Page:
Money alone will not solve the problems within Mental Health Care Systems. We need a radical shift in the understanding, training, outlook and organisation of our society as a whole, each individual and every health service and professional. Paul Kirby writes about this comprehensively and optimistically. He points out failings and offers transformational solutions. Here are some excerpts:
“The medicalisation of mental health assumes that doctors can solve medical problems on their own, in the way that they do for physical illness with biomedical testing, drugs and surgery. That is rarely true in mental health where getting better relies significantly on the patient’s own therapeutic actions and their interaction with their friends, family and colleagues. Outpatient psychiatric care rarely works with the other people in the patient’s life, dealing with the patient one-to-one. Worse still, medical ethics prevent doctors discussing their adult patients, even vulnerable eighteen year olds, with their family and friends.
England, like other countries, has only ten per cent of the inpatient places, per head of population, that it had in the 1950s. The US has even less. It wasn’t just the asylums closing. England has halved the number of inpatient places it still had in 1998. Community-based crisis services have not worked well. Only fourteen per cent of English patients who’ve experienced a mental health crisis felt they had appropriate care and there are no English community services rated as good. In the absence of appropriate inpatient care, people who are severely ill are labelled, and dealt with, as non-medical problems, as criminals, as homeless, as addicts, as a public nuisance and as suicides.”
Doctors tell people that anti-depressants have a positive effect on half of the people who take them. That is true, but misleading. Even drug companies only claim that their drugs have a positive impact on one in eight people who take them. Drug companies are also clear that the beneficial effects of the drugs take two to six months to kick-in. Without medication, a third of people with depression are better after three months and two-thirds are better after six months. For the people who do benefit, these drugs are probably best compared to a band-aid, increasing the natural healing process a little.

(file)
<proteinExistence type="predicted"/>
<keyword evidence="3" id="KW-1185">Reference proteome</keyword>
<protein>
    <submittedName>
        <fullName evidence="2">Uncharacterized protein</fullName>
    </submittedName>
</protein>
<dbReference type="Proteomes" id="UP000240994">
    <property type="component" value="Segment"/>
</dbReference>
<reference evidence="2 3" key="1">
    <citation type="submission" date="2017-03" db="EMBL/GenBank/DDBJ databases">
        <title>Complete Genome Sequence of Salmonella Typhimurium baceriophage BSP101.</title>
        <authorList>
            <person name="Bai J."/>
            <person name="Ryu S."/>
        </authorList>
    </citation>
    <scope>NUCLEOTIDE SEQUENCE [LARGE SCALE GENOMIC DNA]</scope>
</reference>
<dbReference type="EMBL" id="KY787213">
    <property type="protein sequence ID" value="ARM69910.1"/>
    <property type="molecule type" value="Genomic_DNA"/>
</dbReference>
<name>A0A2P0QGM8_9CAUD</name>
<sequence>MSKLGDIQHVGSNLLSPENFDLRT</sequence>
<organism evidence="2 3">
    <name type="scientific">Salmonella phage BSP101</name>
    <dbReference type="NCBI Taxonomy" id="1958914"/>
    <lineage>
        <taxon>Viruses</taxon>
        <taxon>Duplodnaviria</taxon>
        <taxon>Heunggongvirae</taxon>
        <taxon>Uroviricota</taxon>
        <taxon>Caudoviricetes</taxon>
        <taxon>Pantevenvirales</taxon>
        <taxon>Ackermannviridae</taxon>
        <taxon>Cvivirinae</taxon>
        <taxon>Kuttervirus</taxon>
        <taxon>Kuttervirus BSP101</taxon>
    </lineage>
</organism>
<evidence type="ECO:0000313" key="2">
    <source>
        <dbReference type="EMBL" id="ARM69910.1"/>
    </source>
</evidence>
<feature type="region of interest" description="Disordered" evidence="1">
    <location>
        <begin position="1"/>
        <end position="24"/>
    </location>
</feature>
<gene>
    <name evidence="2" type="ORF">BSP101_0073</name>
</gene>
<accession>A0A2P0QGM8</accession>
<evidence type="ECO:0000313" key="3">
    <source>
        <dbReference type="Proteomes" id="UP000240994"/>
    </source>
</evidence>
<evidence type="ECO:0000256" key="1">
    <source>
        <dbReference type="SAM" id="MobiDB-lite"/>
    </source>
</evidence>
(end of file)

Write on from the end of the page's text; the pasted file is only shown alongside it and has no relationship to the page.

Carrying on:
A minority appear to be greatly harmed by taking anti-depressants, with a doubling of the suicide rate for people with depression and the triggering of psychosis in significant numbers of people. But the biggest harm of the anti-depressant accident is that their domination of psychiatric care has crowded out better and more varied solutions to common disorders and left millions unable to get well again.
Mental illness and poor health are often based on underlying feelings that one has lost autonomy and/or community-connectedness, experienced as helplessness, hopelessness, passivity, boredom, fear, isolation and dehumanisation. These are social problems that have medical consequences. The best solutions are, often, therefore social rather than medical. In terms of physical health, many of the biggest achievements have come from non-medical solutions. We live longer and better in large part due to clean air, safe water, better vehicle and workplace safety, less tobacco smoking, more and better food, fluoridated water. We need a similar public health approach for the social causes of mental health issues.”